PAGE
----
Possibly the greatest automotive design mistake is trying to blend a sedan with a utility vehicle. Cars that try to be both, like the Mercedes-Benz GLC coupe, almost invariably wind up with compromised functionality, not to mention wonky proportions, making them a sort of worst-of-both-worlds experience. Yet as the existence of vehicles like this attest, there's always some demand for them, and when carmakers themselves don't build them, the aftermarket will step in. Such was the case in Brazil, where truck upfitter Tropical Cabines sold extremely odd sedans based on the Ford F-250 Super Duty.
Launched in 2001 according to Lexicar Brasil, these Super Duty sedans were called Tropiclassics, in keeping with its manufacturer's line of three-row Tropivan SUV conversions and Tropicampo cab extensions. To build them, Tropical reportedly hacked trucks down to chassis cabs, then refitted them with prefab body conversions produced in-house. These enclosed up-class but largely stock-looking interiors in a metal frame and fiberglass bodywork, often including custom front ends, but always with rear ends borrowed from sedans of the same make as the donor truck. In the case of these F-250s, that meant the Focus.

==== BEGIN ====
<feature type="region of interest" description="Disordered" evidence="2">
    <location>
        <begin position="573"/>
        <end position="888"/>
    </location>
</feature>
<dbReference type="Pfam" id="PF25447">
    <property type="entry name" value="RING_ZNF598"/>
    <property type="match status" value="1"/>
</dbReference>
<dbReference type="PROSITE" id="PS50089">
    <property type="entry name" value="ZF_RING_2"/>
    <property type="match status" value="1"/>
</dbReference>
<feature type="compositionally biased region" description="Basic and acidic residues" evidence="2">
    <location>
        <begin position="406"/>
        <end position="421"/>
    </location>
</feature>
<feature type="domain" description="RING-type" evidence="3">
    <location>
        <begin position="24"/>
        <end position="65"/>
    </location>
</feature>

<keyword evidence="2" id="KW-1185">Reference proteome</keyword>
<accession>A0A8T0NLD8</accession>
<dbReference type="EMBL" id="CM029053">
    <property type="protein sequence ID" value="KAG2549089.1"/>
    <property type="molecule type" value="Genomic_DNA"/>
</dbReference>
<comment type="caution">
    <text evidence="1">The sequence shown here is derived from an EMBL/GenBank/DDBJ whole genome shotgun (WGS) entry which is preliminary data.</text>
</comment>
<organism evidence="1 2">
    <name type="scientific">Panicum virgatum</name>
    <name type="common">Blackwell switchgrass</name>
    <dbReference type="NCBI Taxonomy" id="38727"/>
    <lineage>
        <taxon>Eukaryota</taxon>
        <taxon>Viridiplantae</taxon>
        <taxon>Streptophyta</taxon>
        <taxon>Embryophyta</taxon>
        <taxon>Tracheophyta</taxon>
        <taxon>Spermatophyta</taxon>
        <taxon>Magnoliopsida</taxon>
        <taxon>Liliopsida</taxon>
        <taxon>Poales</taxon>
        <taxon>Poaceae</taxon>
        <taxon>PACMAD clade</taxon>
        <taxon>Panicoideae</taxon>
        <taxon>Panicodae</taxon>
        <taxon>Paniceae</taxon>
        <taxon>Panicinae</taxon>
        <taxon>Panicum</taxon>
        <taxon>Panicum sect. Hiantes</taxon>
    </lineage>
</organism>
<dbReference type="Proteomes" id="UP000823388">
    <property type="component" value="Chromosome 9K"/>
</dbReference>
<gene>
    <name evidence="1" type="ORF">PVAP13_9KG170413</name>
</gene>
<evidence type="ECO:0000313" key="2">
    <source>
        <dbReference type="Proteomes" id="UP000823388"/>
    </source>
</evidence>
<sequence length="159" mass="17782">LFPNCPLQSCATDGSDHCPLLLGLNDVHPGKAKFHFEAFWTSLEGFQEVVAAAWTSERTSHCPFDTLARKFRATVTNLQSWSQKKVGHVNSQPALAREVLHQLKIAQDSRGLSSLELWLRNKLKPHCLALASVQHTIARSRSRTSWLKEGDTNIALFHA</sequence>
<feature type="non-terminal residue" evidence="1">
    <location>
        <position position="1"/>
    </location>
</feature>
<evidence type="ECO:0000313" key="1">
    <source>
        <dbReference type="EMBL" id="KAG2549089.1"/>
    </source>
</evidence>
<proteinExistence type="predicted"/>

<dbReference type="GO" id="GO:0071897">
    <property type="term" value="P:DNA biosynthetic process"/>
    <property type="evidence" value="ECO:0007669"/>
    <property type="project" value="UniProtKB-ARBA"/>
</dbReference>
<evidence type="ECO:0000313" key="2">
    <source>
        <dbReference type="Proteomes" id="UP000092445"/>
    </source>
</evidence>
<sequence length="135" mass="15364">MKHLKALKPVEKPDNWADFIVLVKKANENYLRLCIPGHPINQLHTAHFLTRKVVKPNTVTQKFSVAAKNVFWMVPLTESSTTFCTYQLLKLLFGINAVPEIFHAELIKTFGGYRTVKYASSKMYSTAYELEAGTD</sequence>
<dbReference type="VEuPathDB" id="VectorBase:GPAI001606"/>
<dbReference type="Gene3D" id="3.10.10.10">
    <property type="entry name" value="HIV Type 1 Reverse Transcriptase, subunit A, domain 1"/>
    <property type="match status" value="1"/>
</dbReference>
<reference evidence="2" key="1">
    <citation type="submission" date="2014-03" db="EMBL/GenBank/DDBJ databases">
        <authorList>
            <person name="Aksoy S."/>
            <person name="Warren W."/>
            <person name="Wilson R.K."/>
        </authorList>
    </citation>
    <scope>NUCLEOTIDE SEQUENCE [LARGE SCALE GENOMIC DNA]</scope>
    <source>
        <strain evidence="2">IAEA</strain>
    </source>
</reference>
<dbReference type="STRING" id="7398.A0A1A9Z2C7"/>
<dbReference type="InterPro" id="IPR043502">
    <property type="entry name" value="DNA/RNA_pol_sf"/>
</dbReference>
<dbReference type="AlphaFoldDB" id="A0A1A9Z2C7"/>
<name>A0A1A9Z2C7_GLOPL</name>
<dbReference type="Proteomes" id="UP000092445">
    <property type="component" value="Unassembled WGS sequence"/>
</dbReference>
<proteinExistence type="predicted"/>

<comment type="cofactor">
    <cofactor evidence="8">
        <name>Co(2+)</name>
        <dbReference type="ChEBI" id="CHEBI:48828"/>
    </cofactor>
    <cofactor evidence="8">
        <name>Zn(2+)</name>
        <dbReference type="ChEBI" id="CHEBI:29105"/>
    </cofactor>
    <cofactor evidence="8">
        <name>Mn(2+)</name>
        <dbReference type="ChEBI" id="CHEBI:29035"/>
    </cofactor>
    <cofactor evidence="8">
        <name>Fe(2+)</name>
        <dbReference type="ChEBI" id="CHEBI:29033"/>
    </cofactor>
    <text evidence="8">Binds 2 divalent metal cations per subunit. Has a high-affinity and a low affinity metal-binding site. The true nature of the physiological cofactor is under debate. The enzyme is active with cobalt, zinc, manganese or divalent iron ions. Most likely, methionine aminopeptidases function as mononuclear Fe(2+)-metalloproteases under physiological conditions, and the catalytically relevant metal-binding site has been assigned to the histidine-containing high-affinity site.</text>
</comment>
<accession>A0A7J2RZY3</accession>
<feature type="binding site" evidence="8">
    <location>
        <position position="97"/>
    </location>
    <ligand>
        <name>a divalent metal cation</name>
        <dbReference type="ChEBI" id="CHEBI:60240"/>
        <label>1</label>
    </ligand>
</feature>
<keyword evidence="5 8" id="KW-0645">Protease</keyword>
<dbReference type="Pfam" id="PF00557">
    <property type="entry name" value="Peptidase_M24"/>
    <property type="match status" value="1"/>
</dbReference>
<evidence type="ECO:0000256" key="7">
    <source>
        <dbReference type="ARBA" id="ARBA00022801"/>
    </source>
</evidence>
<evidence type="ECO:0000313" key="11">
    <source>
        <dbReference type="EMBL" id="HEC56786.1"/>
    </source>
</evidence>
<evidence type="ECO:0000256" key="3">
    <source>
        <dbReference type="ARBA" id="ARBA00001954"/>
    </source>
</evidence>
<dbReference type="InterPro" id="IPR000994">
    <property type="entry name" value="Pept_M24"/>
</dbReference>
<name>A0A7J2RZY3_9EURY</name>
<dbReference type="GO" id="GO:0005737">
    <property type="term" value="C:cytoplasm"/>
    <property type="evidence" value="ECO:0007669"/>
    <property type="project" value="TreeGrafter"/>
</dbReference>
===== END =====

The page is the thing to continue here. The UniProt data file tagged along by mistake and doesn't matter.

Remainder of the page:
Component carryover seems to be limited to the taillights and possibly trunk hinges, though the resemblance between this Tropiclassic and a base Focus is still strong enough to make many F-250 drivers feel emasculated. Worse still, it was enough to send our resident industrial design major Peter Holderith off the deep end, eliciting unpublishable scorn from the tracker of lost turbine trucks.
These trucks' bizarre traits weren't limited to their bodywork, either. In Brazil, Ford sold the first-generation Super Duty with two choices of turbodiesel engines never offered in the United States. Some had 3.9-liter Cummins B-series paired with four-speed automatics, while others came with a domestically produced 4.2-liter inline-six from MWM, a Brazilian division of Navistar.
Tropiclassic treatment, however, was not a Ford F-Series exclusive. Archived brochure photos and ad reels show Tropical also built these oddities from Chevrolets, including the S-10, Silverado, and Latin America-only D-20. But even building these vehicles to order wasn't enough for Tropical to continue them, and by 2015, it had reportedly scaled Tropiclassic options back to a single model, despite expanding into Dodge Ram conversions years prior.
Tropical's website is down for maintenance, so we can't check its current offerings, but its social media suggests its bread and butter today is lengthened medium-duty Ford trucks, presumably for a mainly Middle Eastern clientele. Taking oil princes' deep pockets into consideration, it's hard to blame Tropical for backing out of the sedan-truck market, instead leaving it to those mad Italians of Aznom.
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